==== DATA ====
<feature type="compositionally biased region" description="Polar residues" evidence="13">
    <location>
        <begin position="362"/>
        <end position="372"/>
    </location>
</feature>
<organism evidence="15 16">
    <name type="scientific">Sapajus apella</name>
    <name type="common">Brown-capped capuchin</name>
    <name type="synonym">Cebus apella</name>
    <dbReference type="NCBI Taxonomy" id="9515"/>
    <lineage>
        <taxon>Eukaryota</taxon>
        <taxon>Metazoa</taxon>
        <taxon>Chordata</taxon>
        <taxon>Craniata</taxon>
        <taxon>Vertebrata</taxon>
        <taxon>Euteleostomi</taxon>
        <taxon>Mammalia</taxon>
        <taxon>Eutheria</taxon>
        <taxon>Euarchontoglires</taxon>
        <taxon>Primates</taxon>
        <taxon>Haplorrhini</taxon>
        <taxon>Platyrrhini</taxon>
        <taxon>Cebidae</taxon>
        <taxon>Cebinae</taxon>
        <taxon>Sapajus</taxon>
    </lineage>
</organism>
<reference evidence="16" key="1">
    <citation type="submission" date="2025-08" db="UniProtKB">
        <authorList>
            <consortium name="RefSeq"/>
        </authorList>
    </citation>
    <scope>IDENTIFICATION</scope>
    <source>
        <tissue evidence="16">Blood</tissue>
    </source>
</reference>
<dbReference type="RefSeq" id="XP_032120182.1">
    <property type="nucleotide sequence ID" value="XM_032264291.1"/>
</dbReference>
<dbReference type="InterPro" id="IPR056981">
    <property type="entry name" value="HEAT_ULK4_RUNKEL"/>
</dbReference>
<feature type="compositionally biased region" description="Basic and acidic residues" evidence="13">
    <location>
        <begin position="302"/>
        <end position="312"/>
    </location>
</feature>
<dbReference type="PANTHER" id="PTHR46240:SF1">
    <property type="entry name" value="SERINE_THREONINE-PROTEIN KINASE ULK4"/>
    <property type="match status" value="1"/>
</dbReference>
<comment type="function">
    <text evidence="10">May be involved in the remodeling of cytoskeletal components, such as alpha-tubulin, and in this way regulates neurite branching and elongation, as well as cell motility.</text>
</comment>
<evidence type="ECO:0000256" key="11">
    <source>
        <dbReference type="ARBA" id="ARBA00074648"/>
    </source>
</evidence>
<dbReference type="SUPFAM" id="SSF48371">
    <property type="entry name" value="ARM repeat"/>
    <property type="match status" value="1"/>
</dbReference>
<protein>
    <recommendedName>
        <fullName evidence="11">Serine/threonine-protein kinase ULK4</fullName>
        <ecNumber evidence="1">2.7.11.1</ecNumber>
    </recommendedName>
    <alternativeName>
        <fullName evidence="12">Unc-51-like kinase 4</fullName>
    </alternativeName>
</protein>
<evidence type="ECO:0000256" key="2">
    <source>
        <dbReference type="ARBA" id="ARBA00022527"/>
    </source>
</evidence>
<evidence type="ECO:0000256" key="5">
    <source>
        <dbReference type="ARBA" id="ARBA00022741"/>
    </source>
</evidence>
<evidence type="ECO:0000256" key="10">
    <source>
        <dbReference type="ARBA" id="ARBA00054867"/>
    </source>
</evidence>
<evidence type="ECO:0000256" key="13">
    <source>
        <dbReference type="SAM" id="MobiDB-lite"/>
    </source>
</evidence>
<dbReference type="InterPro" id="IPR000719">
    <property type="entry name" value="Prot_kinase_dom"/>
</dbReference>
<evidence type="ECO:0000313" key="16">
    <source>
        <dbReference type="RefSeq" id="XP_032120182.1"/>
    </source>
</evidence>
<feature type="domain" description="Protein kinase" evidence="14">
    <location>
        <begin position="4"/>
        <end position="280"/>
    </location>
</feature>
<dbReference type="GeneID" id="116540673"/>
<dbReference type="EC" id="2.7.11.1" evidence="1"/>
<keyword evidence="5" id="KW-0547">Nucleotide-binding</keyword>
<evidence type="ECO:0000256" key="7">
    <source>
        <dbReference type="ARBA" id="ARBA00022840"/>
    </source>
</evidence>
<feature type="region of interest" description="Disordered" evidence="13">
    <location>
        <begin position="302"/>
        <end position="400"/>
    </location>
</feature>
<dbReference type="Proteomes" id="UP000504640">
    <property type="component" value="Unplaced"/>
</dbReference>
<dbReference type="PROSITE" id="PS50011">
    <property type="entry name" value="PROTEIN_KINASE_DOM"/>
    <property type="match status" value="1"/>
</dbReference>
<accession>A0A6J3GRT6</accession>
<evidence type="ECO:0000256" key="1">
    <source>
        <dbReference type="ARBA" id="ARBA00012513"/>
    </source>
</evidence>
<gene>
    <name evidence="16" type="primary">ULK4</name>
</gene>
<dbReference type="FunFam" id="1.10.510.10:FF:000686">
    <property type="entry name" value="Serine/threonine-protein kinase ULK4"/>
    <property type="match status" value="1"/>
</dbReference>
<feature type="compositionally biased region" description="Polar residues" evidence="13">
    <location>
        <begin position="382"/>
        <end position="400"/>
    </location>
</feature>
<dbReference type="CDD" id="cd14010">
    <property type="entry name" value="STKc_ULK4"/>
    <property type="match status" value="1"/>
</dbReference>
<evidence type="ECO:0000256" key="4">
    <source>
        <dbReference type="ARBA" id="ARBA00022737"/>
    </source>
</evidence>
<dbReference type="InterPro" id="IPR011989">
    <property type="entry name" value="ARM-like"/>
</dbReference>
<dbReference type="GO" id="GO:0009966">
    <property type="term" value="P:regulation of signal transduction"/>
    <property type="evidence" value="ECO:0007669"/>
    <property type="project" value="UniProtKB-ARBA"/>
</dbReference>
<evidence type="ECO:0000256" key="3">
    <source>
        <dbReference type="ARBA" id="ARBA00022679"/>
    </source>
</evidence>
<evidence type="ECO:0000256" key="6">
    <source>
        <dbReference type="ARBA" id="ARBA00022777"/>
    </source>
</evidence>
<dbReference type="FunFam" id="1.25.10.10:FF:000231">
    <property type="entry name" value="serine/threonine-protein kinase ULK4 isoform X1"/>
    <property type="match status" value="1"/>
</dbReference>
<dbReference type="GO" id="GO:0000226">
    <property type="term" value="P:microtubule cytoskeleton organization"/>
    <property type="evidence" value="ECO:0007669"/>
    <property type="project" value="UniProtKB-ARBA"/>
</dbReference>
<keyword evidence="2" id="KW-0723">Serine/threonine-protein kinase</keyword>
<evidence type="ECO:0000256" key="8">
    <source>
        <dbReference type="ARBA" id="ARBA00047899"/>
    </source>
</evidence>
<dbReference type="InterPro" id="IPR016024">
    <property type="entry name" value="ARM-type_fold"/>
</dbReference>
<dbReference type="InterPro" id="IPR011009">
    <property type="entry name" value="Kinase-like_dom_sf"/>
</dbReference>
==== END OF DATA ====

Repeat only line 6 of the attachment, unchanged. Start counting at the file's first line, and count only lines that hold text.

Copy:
</feature>